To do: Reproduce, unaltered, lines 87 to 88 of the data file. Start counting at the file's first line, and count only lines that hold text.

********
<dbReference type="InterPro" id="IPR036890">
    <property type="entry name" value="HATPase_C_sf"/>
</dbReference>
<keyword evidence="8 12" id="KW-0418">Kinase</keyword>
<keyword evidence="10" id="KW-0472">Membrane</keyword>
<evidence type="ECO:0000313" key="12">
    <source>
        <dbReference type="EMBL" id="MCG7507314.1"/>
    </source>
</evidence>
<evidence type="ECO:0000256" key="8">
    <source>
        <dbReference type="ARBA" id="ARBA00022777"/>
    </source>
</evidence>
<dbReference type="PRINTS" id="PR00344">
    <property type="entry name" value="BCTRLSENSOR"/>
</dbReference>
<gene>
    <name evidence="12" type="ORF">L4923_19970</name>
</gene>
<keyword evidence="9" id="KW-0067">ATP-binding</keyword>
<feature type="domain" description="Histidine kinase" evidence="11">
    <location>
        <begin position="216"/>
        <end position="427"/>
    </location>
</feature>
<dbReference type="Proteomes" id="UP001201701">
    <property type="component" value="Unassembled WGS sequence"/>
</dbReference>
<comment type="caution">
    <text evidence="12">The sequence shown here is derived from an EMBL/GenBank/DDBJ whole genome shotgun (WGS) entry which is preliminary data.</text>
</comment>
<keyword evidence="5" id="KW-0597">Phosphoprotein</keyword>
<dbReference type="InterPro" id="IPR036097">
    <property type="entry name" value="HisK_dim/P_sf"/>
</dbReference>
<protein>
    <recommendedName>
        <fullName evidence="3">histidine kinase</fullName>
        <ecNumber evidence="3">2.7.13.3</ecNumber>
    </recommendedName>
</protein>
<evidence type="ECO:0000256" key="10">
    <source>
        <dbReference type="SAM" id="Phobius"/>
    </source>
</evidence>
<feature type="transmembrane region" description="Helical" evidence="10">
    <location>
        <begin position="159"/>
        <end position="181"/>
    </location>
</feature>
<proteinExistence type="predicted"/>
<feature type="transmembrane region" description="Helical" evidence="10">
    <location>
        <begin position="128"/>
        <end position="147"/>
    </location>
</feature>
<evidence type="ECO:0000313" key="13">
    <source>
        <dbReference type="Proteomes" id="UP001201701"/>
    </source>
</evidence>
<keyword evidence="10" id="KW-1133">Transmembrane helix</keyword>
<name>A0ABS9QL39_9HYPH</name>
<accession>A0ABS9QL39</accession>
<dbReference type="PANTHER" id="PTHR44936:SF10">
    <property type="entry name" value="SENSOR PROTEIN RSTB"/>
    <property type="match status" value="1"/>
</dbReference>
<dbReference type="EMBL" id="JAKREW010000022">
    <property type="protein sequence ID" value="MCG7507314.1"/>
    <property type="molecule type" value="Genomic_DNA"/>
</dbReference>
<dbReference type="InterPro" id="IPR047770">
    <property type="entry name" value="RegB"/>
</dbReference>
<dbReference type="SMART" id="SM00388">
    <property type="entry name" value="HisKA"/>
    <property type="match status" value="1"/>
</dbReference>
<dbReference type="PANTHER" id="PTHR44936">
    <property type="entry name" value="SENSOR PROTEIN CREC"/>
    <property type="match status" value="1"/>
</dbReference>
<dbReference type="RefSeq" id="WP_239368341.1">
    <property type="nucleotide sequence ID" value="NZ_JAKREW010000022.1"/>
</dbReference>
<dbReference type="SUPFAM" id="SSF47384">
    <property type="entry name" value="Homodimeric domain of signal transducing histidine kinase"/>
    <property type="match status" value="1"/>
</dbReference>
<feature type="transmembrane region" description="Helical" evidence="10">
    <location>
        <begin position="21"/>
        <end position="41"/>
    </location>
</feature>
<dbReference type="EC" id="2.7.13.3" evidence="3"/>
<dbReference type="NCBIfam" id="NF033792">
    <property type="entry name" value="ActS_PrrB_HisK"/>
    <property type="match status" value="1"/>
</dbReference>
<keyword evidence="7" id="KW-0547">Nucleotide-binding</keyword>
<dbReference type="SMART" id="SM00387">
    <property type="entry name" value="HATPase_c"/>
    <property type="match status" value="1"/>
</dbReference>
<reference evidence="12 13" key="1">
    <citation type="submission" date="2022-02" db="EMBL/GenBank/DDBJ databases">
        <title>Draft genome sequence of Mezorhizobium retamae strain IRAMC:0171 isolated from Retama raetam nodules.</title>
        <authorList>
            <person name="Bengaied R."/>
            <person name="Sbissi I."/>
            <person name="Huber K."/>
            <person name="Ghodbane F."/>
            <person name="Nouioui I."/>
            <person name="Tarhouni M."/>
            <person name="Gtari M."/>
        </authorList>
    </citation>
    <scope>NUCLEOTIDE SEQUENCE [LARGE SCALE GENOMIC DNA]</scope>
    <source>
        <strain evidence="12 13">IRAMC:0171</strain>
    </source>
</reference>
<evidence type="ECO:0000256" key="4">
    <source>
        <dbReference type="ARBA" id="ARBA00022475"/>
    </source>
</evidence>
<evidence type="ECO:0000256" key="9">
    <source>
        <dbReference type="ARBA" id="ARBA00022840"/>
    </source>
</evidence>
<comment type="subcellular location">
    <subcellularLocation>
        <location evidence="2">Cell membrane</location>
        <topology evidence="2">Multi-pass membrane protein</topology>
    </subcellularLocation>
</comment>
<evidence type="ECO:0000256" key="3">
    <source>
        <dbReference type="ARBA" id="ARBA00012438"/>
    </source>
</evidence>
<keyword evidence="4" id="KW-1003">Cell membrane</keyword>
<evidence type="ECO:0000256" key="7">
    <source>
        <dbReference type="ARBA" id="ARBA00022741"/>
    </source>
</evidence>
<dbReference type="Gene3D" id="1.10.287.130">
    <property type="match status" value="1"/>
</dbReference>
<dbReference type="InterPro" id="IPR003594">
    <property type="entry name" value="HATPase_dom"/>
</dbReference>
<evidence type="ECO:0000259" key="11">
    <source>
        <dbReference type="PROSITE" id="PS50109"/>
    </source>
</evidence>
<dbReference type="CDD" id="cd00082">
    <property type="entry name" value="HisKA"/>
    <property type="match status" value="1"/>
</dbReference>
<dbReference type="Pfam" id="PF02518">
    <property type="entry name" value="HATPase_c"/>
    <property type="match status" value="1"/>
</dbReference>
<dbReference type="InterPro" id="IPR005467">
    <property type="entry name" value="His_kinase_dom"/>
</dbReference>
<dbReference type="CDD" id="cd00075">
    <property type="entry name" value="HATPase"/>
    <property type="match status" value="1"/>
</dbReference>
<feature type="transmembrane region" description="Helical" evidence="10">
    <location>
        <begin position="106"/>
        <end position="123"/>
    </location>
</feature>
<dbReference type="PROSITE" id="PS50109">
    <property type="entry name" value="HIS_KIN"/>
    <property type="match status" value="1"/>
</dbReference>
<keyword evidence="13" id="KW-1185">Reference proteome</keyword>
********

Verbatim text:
    <property type="entry name" value="SENSOR PROTEIN CREC"/>
    <property type="match status" value="1"/>